Activity 11.2 Flame Test for Elements
0.1 g each of sodium chloride, calcium chloride, boric cid, strontium chloride, potassium chloride; 04 g of ammonium chloride, 10-20 cm3 denatured alcohol; alcohol burner; wooden popsicle sticks. Safety Tips/Hints
1. Denatured Alcohol is poisonous. Wash off any alcohol tat drops on your skin. Avoid inhaling its vapor. 2. Have a wet cloth in case of fire.
3. Ammonium chloride gives off white smoke when burned When mixed substances are being tested, the smoke could serve as background for the colors emitted by the tested elements A better visual effect is obtained. 4. The sticks are dipped in the denatured alcohol. Alcohol is volatile. When the compound is burned, its vapor will go with the alcohol. The color emitted will be observed as soon as the compound starts to burn. Do not use rubbing alcohol because it contains water. 5. Do not test more than one compound at a time.
6. Throw all used sticks in the wastebasket.
1. Use one part of ammonium chloride and one part of the compound to be tested. Prepare a mixture of each of the following compounds with ammonium chloride:
a. calcium chloride
b. strontium chloride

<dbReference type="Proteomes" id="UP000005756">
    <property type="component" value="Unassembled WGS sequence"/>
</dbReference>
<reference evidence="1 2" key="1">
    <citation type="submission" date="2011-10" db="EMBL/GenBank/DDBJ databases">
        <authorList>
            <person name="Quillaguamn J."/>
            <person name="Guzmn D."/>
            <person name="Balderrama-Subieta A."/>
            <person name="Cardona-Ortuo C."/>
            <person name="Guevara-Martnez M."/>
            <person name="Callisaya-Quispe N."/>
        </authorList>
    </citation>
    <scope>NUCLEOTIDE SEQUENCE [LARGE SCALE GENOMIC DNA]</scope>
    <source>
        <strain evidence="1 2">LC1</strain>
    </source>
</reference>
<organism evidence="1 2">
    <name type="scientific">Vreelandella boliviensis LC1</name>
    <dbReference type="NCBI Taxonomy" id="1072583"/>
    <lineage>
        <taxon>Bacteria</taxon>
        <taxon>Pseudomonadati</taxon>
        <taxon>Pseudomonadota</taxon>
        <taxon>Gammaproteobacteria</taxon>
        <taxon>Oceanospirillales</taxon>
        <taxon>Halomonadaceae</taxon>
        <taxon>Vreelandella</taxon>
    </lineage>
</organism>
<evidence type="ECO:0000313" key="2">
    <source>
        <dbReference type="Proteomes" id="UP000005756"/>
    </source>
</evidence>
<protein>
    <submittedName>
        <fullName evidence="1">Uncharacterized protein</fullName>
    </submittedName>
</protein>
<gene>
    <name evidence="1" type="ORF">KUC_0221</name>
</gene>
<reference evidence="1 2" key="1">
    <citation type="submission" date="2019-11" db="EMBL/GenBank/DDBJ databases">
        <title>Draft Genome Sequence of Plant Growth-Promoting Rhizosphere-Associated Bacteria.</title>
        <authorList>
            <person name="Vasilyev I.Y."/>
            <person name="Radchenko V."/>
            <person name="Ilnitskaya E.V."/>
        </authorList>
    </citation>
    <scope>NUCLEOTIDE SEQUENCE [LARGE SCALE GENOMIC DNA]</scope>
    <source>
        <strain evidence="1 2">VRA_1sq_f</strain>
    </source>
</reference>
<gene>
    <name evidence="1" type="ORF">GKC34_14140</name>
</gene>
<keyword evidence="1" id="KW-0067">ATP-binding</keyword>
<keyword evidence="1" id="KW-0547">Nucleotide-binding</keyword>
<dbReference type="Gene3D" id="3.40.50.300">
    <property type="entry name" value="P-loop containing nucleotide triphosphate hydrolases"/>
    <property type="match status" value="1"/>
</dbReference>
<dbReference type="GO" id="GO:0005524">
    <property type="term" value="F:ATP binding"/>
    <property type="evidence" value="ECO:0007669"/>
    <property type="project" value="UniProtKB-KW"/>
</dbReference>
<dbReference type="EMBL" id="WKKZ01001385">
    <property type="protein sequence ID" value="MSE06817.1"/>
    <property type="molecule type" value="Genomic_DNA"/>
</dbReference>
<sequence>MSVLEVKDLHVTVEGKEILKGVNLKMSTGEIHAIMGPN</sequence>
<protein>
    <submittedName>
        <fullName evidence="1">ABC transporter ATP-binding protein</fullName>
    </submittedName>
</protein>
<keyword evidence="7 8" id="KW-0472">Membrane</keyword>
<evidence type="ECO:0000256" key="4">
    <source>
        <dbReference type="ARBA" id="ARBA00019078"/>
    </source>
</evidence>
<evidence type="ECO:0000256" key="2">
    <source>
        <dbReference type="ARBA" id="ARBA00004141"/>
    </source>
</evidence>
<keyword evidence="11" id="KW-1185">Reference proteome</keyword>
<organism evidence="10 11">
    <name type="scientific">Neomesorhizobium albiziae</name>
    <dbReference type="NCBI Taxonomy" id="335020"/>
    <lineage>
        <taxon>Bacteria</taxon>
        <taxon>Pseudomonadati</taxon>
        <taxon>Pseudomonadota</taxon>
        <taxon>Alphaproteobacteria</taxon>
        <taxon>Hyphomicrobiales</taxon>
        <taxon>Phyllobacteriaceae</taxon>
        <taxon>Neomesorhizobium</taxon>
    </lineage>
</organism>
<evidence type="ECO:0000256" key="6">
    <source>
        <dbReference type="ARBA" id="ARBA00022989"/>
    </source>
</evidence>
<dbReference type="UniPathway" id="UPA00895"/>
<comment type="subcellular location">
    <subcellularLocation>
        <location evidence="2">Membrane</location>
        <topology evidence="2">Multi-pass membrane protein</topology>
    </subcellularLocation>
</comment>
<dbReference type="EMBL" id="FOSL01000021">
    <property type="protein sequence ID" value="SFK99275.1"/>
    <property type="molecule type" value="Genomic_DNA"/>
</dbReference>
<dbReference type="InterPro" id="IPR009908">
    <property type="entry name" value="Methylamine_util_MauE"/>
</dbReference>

d. boric acid
e. potassium chloride
2. Dip in denatured alcohol as many sticks as there are compounds to be tested. 3. Dip the end of the stick wet in alcohol into the ammonium chloride mixture of a sample. 4. Place the end of the stick containing the mixture in the flame. Observe. 5. Repeat steps 2-4 for each compound.
6. Tabulate your observation data:
a) What gives the color, the metallic element or non-metallic element? Explain your answer.
A metallic element gives the color whole the non-metallic element does not give color because there isn’t enough energy. The electrons are more tightly bound to the atoms of a nonmetal (nonmetals tend to have higher effective nuclear charge than metals), you need more energy...
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